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What’s the scaling up potential for this innovation in this region?

There is potential for up scaling the project within Marsabit County, to other pastoral counties in Kenya and outside the country to remote regions with similar challenges. However, this being a research project much is dependent on data generation to indicate the project’s success. We are getting impressive results, majority of the mothers with GPS bracelets have safely delivered with proper ANC care women can safely deliver with very few complications. The GPS idea offers unlimited possibilities. So far it has shown us where women gather during water shortages we have seen them gather at water points, during the Moyale war our tracking devices shows the mothers along the road. Information of this kind is important and can inform development practitioners and policy makers where to invest. If you want to build a new health facility you can draw on these kinds of data analysis to show where to best locate the facility. With the right kind of strategic vision we can make this county zero maternal death by simply taking ANC profiling to each village and to every expectant mother. In other sectors too, for instance livestock, can be tracked to curtail cattle rustling.

Marsabit County Government often speaks about huge investment in the health sector, state of the art maternity, we have seen plans for a medical training college, perimeter walls around hospitals etc etc. Are such huge investments the solution to the challenges in the health sector?

While the huge investments in the county’s health sector might be true, that does not necessarily translate to immediate solutions to the pressing health needs. Simple solutions and embracing of innovations like the GPS tracking devices would go a long way in enhancing accessibility to quality health service delivery. As we move forward, we need to continue to focus on both long term, medium and short term solutions to the pressing health needs. Importantly, we need to focus on research to provide solutions to our health care management. We should never shy to challenge existing conventional wisdom to try new ways and strategies to tackle the perennial health challenges. Small kitties to support locally based research would generate knowledge and solutions of the health challenges within the context of our county.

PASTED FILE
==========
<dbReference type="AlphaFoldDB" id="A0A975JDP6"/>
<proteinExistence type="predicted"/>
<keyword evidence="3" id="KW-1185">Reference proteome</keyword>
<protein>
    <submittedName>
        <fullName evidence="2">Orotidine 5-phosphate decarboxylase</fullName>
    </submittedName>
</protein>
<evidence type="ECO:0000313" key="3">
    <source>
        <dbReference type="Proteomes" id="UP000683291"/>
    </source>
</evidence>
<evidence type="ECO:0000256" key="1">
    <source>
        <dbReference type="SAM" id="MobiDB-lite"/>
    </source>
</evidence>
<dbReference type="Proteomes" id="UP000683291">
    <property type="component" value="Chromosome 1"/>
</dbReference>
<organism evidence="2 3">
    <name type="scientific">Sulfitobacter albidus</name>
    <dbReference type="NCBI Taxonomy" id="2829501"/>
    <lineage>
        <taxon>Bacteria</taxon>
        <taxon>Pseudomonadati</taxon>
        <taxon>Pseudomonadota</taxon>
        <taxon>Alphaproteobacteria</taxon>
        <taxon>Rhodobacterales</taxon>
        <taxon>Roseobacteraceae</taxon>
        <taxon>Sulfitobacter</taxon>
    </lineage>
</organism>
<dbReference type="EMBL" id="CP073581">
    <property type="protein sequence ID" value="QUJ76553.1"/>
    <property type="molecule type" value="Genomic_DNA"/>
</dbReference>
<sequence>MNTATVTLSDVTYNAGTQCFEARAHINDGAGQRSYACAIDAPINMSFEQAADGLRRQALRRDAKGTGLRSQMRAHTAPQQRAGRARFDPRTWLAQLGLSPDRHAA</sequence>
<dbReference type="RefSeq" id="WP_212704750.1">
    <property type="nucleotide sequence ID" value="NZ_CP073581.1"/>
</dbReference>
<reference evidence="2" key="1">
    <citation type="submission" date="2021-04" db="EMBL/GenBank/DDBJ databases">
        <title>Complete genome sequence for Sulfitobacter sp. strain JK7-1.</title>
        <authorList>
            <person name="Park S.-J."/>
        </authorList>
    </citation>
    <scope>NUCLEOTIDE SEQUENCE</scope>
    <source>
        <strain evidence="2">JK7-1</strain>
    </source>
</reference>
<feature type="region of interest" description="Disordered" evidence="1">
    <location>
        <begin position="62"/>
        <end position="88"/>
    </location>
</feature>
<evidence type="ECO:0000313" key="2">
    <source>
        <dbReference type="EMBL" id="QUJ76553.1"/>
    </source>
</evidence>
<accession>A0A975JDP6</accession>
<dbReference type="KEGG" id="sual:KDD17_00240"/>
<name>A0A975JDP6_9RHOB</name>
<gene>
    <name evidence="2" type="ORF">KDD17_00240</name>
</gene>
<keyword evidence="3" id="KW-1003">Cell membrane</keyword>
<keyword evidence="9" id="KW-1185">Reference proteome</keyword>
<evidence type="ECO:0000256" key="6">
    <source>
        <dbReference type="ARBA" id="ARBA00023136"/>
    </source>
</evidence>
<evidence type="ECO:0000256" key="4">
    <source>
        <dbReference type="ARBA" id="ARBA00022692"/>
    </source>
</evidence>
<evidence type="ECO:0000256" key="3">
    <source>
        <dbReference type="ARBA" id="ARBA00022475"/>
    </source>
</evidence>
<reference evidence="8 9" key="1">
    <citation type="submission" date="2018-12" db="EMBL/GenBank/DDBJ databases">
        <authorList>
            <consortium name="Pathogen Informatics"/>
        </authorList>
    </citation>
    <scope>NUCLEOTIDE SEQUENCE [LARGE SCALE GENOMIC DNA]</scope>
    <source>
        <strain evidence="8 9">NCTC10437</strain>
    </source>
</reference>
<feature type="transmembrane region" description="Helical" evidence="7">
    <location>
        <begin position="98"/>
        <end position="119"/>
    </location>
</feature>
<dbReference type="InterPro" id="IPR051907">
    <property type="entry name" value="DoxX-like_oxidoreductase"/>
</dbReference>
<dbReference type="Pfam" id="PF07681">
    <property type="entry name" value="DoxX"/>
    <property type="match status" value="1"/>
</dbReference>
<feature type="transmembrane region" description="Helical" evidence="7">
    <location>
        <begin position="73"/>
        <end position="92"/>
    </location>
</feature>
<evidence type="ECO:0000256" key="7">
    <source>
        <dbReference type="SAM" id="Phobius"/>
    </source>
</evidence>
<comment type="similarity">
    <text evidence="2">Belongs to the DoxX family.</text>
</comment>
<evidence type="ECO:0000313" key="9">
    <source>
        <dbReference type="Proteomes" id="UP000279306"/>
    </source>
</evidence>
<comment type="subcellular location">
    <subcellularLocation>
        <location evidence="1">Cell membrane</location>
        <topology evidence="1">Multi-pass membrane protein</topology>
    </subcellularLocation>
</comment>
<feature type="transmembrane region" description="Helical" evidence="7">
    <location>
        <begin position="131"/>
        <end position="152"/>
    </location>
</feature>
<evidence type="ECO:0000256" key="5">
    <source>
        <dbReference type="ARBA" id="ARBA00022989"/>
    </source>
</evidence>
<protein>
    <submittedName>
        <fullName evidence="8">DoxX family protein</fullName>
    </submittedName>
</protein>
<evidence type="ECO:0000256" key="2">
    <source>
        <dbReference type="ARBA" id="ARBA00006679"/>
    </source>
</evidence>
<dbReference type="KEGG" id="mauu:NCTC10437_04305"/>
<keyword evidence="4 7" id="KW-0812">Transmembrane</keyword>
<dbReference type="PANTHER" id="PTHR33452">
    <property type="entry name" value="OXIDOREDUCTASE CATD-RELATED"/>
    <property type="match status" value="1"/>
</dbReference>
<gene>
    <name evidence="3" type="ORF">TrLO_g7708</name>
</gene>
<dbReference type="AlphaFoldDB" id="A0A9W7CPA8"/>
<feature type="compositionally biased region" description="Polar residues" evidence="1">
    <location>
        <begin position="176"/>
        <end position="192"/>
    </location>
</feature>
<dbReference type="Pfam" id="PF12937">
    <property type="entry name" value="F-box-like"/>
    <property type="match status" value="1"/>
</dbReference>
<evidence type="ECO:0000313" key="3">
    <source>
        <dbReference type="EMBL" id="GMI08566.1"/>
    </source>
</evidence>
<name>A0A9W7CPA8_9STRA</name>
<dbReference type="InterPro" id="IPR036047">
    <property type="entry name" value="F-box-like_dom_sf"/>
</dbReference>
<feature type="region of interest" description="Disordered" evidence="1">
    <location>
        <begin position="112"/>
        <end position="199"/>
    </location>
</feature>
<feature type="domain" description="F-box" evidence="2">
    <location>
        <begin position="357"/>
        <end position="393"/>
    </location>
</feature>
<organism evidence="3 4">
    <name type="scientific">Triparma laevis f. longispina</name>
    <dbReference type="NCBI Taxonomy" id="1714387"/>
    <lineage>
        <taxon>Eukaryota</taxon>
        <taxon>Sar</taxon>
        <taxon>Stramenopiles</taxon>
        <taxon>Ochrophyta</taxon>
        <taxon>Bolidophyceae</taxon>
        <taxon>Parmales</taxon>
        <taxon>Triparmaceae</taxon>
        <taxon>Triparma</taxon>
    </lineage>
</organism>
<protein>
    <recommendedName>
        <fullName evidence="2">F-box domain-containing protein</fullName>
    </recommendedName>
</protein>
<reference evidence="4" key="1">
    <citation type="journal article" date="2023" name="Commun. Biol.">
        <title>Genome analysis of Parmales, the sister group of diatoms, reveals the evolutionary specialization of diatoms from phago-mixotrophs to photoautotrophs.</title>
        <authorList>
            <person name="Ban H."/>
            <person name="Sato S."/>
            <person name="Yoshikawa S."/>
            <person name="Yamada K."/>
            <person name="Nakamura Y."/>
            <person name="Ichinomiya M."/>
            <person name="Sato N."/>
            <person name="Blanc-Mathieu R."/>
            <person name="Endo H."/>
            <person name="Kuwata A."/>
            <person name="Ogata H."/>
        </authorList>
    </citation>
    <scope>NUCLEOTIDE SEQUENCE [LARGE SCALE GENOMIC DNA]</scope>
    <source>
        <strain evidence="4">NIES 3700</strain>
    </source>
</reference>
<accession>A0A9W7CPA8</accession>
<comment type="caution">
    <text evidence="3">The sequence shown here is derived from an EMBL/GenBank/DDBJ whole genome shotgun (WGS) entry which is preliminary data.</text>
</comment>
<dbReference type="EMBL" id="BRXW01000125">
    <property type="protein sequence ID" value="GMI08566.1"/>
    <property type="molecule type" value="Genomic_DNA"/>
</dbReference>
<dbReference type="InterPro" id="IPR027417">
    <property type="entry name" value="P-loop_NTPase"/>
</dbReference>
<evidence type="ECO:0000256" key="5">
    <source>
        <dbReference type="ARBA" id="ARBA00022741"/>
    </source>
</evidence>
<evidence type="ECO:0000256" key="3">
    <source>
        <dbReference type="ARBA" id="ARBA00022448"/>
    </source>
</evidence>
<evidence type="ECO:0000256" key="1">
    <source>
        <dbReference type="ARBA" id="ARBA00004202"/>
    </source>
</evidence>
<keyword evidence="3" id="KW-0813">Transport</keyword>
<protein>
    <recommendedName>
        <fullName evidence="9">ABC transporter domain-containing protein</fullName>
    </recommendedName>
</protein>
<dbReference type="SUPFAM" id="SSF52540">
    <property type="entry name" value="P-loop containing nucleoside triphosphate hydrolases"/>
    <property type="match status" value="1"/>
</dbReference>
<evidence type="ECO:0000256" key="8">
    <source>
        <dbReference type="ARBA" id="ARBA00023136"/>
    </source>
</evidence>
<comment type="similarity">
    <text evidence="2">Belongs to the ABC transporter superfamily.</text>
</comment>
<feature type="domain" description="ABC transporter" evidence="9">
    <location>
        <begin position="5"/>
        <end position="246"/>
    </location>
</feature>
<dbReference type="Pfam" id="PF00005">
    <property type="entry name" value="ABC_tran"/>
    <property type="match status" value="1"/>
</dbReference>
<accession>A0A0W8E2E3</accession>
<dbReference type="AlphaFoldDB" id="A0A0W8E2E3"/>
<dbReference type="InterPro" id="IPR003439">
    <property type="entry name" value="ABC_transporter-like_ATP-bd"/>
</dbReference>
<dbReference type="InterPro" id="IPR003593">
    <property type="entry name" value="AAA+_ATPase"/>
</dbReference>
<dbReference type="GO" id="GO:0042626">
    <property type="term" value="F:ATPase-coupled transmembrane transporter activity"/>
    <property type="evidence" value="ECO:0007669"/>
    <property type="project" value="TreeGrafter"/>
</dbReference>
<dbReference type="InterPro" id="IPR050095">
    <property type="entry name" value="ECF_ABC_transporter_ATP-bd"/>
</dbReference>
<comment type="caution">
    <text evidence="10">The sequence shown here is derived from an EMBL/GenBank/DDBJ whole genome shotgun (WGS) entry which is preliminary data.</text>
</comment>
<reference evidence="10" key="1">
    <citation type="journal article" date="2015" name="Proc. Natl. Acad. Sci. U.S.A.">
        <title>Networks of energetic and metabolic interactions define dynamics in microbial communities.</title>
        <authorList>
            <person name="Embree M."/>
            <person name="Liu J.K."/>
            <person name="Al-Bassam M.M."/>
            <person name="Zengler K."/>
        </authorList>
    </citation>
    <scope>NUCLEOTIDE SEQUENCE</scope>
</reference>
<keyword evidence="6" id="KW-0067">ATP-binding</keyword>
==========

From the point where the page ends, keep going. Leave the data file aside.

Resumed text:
Dahabo at one of her clients.

In the short term what can the county government/Ministry of Health do to reduce the high child and maternal mortality rates in Marsabit County?

There is need to identify the vulnerable groups and areas so as to have tailor made solutions to fit their situations. There is need to scale up both Ante and Prenatal services to reach the most marginalized and the poor with the critical ANC services. However, it is important to note that ANC services alone would not reduce infant and maternal deaths. There is need to have other support services like blood banks and to centralize this to serve other areas in the peripheral.

Any parting messages for Marsabit residents?

Problems bedeviling Marsabit County can only be solved by people of Marsabit and no one else. It is time we put our deference’s and embrace our diversity for the wellbeing of our county. It is time that health is given the seriousness that it deserves. One life lost is too many lives lost. It is time for our elites to come home and build our county in whichever field they have expertise on.
“HORRA, BULAA, DEEBANA”